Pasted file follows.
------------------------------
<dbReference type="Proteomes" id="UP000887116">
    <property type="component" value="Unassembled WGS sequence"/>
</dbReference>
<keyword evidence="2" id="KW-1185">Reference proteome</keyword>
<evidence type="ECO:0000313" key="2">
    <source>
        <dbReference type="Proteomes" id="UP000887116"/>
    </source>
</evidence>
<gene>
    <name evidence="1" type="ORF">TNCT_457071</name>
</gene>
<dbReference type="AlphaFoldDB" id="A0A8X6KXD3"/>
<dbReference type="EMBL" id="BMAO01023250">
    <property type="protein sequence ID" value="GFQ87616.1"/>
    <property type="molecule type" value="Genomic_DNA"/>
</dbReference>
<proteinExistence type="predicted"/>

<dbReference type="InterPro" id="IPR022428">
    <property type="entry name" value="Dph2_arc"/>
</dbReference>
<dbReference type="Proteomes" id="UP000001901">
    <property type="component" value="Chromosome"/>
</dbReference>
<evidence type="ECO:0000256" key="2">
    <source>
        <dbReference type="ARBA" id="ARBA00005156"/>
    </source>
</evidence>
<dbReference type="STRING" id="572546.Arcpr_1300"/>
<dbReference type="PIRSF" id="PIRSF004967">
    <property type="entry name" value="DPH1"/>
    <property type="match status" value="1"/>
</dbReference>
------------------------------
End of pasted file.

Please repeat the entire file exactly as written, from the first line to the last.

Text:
<dbReference type="Proteomes" id="UP000887116">
    <property type="component" value="Unassembled WGS sequence"/>
</dbReference>
<keyword evidence="2" id="KW-1185">Reference proteome</keyword>
<evidence type="ECO:0000313" key="2">
    <source>
        <dbReference type="Proteomes" id="UP000887116"/>
    </source>
</evidence>
<gene>
    <name evidence="1" type="ORF">TNCT_457071</name>
</gene>
<dbReference type="AlphaFoldDB" id="A0A8X6KXD3"/>
<dbReference type="EMBL" id="BMAO01023250">
    <property type="protein sequence ID" value="GFQ87616.1"/>
    <property type="molecule type" value="Genomic_DNA"/>
</dbReference>
<proteinExistence type="predicted"/>

<dbReference type="InterPro" id="IPR022428">
    <property type="entry name" value="Dph2_arc"/>
</dbReference>
<dbReference type="Proteomes" id="UP000001901">
    <property type="component" value="Chromosome"/>
</dbReference>
<evidence type="ECO:0000256" key="2">
    <source>
        <dbReference type="ARBA" id="ARBA00005156"/>
    </source>
</evidence>
<dbReference type="STRING" id="572546.Arcpr_1300"/>
<dbReference type="PIRSF" id="PIRSF004967">
    <property type="entry name" value="DPH1"/>
    <property type="match status" value="1"/>
</dbReference>